The University of Edinburgh hosted a musical and literary event in celebration of the centenary of one of Scotland’s oral tradition champions.
The event, organised by the university’s School of Celtic and Scottish Studies, presented a celebration of its former teacher Hamish Henderson and his work on oral tradition and Scottish culture.
It was held at the Queen’s Hall on Friday evening, marking the 100th birthday of Henderson, who died in 2002.
Lori Watson, a lecturer in Scottish ethnology at the university, who was the main curator and organiser of this event, said:
“At his 100 year celebration, we’ve been singing a lot of his songs, and the traditional songs that he collected, exploring his poetry and the themes that are in there.”
She said: “Hamish Henderson was the second field worker, researcher, and teacher to be brought into the School of Scottish studies to shape our understanding of the Scottish culture in 1951, when it was founded.”
Storytelling accompanied the music to remind people of some of Henderson’s recorded tales.
Essie Stewart, a storyteller at the event, recited “The Ocean”. This was the first story that Henderson recorded.
Stewart said: “I’m trying to keep the storytelling tradition alive because it’s important to leave some kind of legacy for the generations to come; the oral tradition has to be kept alive.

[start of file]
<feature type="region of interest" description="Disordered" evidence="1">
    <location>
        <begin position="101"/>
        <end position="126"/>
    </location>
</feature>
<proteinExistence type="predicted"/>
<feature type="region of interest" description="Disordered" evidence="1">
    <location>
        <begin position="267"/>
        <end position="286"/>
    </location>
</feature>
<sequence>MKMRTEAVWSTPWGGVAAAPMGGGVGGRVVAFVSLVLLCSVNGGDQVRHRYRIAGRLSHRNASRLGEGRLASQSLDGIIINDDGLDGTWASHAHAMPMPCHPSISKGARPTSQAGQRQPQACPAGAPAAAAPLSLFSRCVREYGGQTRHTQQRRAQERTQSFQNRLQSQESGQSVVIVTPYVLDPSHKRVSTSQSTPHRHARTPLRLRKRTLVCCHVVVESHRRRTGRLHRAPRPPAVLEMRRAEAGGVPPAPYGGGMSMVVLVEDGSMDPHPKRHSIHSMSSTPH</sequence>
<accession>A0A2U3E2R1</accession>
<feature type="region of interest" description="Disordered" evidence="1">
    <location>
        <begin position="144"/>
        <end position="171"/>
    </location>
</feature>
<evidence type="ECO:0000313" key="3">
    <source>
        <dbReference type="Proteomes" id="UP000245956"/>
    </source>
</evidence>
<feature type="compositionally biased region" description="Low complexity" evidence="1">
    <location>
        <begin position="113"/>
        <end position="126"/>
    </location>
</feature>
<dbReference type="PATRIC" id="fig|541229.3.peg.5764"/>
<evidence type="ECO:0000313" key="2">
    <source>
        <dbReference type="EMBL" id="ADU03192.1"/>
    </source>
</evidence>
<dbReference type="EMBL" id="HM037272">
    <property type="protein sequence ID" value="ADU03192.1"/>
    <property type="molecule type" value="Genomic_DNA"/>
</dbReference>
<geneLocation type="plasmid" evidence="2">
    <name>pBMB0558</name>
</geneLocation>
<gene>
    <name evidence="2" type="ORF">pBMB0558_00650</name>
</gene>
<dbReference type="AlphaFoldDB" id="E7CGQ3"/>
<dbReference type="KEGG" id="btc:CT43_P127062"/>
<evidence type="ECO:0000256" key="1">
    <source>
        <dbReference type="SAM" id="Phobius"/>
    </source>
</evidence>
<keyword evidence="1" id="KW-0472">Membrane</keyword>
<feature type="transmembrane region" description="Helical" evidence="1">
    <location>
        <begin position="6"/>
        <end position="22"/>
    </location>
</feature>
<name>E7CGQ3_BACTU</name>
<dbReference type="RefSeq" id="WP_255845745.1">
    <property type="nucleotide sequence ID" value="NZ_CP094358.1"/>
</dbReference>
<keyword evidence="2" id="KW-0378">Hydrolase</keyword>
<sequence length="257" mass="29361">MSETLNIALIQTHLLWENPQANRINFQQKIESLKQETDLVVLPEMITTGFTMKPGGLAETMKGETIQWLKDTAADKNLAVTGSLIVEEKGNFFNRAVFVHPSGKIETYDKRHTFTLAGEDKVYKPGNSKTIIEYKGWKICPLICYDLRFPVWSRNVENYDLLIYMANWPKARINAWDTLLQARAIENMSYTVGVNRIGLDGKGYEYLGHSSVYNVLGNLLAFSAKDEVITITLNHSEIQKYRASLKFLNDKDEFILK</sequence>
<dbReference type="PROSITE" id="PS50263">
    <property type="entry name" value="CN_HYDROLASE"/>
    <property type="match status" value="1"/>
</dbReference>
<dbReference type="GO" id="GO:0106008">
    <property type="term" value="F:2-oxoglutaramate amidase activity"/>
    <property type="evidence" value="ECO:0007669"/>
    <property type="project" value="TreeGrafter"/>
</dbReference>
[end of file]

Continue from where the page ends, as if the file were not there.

“It’s important for the public to join in with such an event because there are people out there that didn’t know about Hamish Henderson and the legacy that he left behind.”
A large number of people attended this event, some with the aim of remembering Henderson, who was a magnet for musicians, singers, storytellers, and creative artists. Others had the intention of learning about his legacy.
Attendee Rona explained why she attended the event. She said: “I’m interested in Hamish Henderson, I’m a piper, so I’m interested in lots of Scottish culture types of things.”
Another attendee, Chilean Daniela Castillo, said: “I’m here to learn who Hamish Henderson is, and I hope to understand the Scottish culture, as it’s different to ours in South America.”
The goal of the event was to educate people on Scotland’s cultural figures to prevent losing them to widespread Americanisation and Anglicisation.
The School of Scottish Studies Archives at Edinburgh University will host another musical event to celebrate its seventieth birthday in 2021.